Hi Dave- Thank you for responding. The reason I know it is in the PI stage is because my technician said the signal is clean until it gets to that stage. I will answer some of you questions: Yes distortion is in all input stages. Yes it is in both channels. Yes I have put new 6u8 tubes in that stage. It looks like someone has definitely done things to this unit. I have put all new coupling caps in. The power supply has new electrolytic, The distortion was there when I got the unit. I put new tubes in and it was still presents. I then re cap-ed it. And still problems. The distortion is a common audio signal distortion, at low volumes it is really bad and gets a little better at higher volume but it the type of distortion that makes you want to turn the unit off and walk away. It is not a hum or power supply or grounding type of interference. As far as comparing the circuit, this link you sent me is the one i was using. I found it to be a little different and my technician said it is not the right one so he can not trace out the problem. I think he gets frustrated easily and gives up and thinks all these old units are junk anyway. He is knowledgable and does good work but will throw his hands up when ever he doesn't feel like continuing to solve a problem. I guess i might have to go in and check every resistor in that section. I am not that good at trouble shooting but I have built a bunch of amps (six) from scratch. When things go wrong I easily get confused. Any suggestions you may have after reading these answers to your questions will be helpful.
     
  5. primosounds

    primosounds Powered with pure tube sounds. Subscriber

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    I believe this unit is fixed bias. If the bias voltage is too negative then the performance of the PI stage is very non linear. Have you made sure that the bias voltage is correct?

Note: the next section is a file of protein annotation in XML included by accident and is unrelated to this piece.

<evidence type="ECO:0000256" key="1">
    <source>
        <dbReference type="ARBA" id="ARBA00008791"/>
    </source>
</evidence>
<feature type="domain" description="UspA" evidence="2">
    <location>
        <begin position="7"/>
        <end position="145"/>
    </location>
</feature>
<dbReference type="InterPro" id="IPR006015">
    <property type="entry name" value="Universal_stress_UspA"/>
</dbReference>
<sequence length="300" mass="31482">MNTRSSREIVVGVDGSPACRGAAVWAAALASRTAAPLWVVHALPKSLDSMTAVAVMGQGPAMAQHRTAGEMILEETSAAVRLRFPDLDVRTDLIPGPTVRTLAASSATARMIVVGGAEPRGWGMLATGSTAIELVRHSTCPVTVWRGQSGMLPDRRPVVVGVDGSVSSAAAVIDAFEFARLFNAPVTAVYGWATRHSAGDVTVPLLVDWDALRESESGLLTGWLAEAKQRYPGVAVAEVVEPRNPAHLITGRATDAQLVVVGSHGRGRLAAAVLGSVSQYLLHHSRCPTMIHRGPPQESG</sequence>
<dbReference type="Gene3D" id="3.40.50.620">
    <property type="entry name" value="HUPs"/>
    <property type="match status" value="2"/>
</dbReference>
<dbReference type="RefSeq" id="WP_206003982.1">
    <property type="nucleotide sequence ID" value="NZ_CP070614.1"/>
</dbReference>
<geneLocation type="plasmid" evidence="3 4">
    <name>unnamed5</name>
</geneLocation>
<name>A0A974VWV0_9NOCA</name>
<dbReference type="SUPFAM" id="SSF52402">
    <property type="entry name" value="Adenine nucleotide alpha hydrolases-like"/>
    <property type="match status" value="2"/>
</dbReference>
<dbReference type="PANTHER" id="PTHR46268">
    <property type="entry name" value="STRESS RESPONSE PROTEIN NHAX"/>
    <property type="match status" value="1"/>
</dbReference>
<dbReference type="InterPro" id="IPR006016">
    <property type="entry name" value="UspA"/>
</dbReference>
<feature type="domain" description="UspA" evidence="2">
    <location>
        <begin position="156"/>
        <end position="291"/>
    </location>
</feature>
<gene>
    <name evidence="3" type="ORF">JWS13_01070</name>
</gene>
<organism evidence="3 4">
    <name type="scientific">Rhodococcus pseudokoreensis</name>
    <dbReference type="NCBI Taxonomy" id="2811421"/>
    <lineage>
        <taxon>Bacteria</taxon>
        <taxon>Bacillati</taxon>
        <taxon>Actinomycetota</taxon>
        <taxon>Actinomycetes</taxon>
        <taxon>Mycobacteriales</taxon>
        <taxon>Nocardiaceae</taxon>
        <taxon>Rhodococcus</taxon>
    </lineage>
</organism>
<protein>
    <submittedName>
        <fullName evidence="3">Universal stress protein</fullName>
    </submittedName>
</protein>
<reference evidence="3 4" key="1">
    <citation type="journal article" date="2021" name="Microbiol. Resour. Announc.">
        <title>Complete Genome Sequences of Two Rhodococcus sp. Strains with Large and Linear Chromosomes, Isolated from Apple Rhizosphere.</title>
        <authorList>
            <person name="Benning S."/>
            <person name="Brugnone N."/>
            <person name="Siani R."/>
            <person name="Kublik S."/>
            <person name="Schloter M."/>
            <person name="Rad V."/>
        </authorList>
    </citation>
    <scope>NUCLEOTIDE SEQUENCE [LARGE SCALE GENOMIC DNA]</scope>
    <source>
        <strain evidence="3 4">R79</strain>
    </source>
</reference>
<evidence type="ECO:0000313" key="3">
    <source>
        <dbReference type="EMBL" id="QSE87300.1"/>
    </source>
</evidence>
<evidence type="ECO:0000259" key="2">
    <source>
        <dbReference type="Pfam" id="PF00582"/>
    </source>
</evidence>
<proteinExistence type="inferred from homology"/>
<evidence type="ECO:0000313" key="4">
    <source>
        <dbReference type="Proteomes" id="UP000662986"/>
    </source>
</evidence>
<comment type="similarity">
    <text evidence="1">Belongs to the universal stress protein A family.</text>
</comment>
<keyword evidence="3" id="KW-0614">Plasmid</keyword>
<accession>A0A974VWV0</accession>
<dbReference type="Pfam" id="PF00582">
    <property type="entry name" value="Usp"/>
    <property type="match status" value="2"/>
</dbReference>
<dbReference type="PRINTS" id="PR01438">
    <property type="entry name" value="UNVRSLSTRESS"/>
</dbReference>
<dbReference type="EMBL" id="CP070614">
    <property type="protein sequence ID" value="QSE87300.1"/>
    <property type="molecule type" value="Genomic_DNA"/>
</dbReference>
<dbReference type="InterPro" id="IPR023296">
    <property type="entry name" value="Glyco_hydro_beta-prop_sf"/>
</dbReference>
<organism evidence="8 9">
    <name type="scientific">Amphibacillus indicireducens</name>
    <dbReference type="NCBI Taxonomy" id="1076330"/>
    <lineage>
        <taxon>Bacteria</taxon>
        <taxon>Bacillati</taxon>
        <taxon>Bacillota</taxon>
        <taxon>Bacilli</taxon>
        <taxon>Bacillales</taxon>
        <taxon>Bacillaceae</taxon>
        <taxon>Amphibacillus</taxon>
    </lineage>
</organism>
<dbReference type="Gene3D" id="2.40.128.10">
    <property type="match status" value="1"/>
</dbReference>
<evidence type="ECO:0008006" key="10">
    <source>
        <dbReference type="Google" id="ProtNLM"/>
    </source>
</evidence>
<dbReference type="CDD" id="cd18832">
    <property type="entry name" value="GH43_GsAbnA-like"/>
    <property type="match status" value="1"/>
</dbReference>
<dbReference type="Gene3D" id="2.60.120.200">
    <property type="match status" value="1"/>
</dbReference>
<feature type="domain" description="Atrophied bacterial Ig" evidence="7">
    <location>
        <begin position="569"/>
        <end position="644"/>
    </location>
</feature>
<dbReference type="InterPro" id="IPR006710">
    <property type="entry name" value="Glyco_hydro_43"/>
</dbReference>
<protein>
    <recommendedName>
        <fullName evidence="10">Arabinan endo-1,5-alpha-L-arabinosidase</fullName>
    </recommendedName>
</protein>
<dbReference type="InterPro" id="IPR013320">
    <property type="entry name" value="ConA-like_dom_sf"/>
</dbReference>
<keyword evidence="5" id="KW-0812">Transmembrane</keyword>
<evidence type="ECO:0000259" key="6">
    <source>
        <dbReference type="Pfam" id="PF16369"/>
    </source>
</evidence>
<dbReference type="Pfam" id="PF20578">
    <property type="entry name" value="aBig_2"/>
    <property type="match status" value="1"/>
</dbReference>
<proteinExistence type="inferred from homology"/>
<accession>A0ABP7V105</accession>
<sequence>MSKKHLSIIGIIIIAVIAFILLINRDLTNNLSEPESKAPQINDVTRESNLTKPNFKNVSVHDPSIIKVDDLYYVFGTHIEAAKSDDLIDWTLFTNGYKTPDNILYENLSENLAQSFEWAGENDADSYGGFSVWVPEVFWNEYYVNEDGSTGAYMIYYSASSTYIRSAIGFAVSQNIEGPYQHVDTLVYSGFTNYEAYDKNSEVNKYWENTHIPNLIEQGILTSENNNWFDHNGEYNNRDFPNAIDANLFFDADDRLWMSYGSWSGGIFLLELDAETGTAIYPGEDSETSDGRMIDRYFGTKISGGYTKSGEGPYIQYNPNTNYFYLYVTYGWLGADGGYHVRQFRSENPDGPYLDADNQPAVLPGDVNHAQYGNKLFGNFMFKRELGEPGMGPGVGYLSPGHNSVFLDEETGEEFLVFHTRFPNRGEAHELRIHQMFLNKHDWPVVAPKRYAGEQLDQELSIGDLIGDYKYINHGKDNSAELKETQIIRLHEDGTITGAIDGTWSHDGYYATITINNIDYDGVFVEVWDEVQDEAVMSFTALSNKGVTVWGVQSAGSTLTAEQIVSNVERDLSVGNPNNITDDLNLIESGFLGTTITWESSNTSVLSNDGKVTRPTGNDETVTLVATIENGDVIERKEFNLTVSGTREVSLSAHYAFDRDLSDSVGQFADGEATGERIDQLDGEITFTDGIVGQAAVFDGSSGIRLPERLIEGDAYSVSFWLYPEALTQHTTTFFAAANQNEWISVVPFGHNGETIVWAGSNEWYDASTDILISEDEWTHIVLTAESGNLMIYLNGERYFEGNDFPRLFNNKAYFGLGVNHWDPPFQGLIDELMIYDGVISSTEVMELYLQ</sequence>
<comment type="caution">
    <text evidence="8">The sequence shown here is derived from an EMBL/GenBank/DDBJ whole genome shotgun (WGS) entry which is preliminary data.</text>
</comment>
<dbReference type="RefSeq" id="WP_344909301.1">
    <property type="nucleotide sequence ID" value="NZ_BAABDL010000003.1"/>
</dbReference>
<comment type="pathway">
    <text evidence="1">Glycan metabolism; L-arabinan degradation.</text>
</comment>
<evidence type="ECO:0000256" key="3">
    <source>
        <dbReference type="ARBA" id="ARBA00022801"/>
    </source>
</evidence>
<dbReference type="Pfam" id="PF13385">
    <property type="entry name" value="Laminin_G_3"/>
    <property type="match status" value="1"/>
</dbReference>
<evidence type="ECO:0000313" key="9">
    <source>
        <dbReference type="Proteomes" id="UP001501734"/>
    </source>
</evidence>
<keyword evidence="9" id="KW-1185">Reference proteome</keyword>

6. Dave451

    Dave451 AK Subscriber Subscriber

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    Primo,
    That is a great suggestion. Luke, can you check the bias voltages on the output tubes and let us know what you find? You would need to check the center (wiper) of the DC balance pots for -40V (the approximate value shown on the schematic). You won't be able to measure the tube cathode current draw directly, as the cathodes are grounded in the 340. Also, are there any modifications around the bias power supply, particularly the bridge rectifier that powers the front end tube filaments and the bias (negative) voltage for the output tubes through the DC balance pots.
     

     

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  7. LUKE RANDALL

    LUKE RANDALL New Member

    Messages:
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    Location:
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    Yes- I am aware of that fixed bias and it is right around -40v. Someone has done things to this circuit.....Although the problem is not in the output stage, I found a 330K resistor cut off on all four power tubes. I am going to record the resistor values off of the pins on the 6U8 tubes and see if someone can tell me if they are correct. The schematic posted on the HH Scott website is not the same schematic as my unit. I don't know if there is anyway to correlated serial numbers to schematics but that is what my technician said I need to do: serial number- 202267




    I did check that . Please see the above note to Primo sounds.
     
  8. Dave451

    Dave451 AK Subscriber Subscriber

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    Yep, sounds like someone had been messing around under the hood! Checking around the PI/Driver 6U8 tubes is a good idea--checking voltages would be a good first step. The missing 330K resistor is puzzling and alarming--these are the grid resistors for the output tubes and are quite important in the functioning of the output stage tubes. Were other resistors added in their place? If so, what are the resistance values? Completely missing, or just re-routed?